(This article belongs to the Collection Science of Insect Rearing Systems)
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13 pages, 3165 KiB  
Article
Response of Spider and Epigaeic Beetle Assemblages to Overwinter Planting Regimes and Surrounding Landscape Compositions
Insects 2023, 14(12), 951; https://doi.org/10.3390/insects14120951 - 15 Dec 2023
Viewed by 804
Abstract
The rotation patterns of summer rice–winter oil seed rape and summer rice–winter fallow are the main planting regimes in the rice ecosystem in southern China. However, the impact of local rotation patterns and landscape factors on the overwintering conservation of predators in spider [...] Read more.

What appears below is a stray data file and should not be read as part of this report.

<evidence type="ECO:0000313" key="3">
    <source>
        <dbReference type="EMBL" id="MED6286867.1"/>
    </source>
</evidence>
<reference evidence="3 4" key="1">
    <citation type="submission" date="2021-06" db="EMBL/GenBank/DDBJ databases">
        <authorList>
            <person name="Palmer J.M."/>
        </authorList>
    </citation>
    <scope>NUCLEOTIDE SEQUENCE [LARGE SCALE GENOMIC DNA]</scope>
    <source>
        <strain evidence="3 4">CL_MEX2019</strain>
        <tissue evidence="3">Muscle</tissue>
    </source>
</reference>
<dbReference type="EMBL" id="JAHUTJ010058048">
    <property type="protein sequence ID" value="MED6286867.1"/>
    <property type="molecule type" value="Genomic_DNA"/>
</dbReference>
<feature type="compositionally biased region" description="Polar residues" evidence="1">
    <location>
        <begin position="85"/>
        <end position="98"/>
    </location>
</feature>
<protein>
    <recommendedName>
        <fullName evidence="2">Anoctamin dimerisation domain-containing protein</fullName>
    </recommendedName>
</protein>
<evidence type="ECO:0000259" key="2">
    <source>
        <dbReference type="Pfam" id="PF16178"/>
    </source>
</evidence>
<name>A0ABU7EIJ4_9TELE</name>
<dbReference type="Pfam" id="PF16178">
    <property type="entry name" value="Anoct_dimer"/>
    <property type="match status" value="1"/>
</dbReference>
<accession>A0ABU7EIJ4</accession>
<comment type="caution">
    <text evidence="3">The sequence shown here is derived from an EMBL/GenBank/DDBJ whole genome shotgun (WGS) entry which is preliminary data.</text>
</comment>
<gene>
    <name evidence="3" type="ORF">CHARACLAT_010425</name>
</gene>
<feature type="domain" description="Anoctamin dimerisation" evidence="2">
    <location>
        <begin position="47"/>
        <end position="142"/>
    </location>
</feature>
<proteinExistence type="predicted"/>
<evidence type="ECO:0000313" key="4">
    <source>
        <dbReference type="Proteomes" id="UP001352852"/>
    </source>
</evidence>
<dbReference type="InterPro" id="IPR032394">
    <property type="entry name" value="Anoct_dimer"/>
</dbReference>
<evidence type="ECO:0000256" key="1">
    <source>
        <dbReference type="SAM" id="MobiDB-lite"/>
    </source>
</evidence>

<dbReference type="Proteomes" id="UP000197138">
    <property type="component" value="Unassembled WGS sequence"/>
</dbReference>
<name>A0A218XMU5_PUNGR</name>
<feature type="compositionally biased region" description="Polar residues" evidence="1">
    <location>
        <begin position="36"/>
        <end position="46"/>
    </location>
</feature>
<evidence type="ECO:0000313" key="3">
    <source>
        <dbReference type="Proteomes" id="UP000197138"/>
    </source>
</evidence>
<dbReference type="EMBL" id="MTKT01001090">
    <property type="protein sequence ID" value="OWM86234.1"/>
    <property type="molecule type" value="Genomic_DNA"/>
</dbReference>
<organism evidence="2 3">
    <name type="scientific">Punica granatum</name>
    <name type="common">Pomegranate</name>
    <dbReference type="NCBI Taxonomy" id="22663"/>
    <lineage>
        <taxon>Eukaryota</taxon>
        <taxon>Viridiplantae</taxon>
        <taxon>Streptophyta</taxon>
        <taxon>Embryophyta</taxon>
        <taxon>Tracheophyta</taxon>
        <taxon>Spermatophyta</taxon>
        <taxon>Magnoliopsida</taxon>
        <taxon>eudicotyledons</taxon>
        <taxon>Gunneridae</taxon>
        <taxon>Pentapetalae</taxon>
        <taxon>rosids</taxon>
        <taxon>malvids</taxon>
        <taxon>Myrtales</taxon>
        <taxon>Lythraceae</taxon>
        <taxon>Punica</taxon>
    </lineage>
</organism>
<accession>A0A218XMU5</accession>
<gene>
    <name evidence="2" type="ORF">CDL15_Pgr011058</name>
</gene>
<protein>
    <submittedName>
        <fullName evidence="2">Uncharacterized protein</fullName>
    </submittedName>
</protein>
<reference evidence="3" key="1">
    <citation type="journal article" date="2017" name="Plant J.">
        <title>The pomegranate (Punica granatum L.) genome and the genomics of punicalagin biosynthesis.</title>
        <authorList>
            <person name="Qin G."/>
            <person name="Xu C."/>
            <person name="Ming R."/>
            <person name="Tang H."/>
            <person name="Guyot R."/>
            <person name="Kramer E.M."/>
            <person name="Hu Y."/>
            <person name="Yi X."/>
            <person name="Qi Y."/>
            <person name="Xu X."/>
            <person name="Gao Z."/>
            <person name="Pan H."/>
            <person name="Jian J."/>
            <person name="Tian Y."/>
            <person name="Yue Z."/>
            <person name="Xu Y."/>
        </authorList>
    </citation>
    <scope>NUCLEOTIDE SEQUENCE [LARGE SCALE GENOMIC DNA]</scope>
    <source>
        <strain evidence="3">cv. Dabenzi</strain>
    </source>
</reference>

The rotation patterns of summer rice–winter oil seed rape and summer rice–winter fallow are the main planting regimes in the rice ecosystem in southern China. However, the impact of local rotation patterns and landscape factors on the overwintering conservation of predators in spider and epigaeic beetle assemblages remains poorly understood. Here, we investigate the diversity and density of spiders and beetles over two consecutive winters (2019/2020 and 2020/2021), focusing on the impact of two rotation patterns (rice–fallow and rice–oilseed rape) and surrounding landscape compositions on predator diversity. The main findings of our research were that spiders were more abundant and had a higher activity density in the fallow rice fields (FRs) compared to the oilseed rape fields (OSRs), whereas ground beetles exhibited the opposite pattern. Specifically, fallow rice fields supported small and ballooning spiders (e.g., dominant spider: Ummeliata insecticeps), while OSRs supported larger ground beetles (e.g., dominant beetles: Agonum chalcomus and Pterostichus liodactylus). Moreover, the composition of spider assemblages were impacted by semi-natural habitats (SNHs) during overwintering, while ground beetle assemblages were influenced by overwinter planting patterns. Overall, our results suggest that different planting regimes and preserving semi-natural habitats are a strategic way to enhance species diversity and functional diversity of ground predators. It is, therefore, recommended that to conserve and improve predator diversity during overwintering, land managers and farmers should aim to maintain diverse planting regimes and conserve local semi-natural habitats. Full article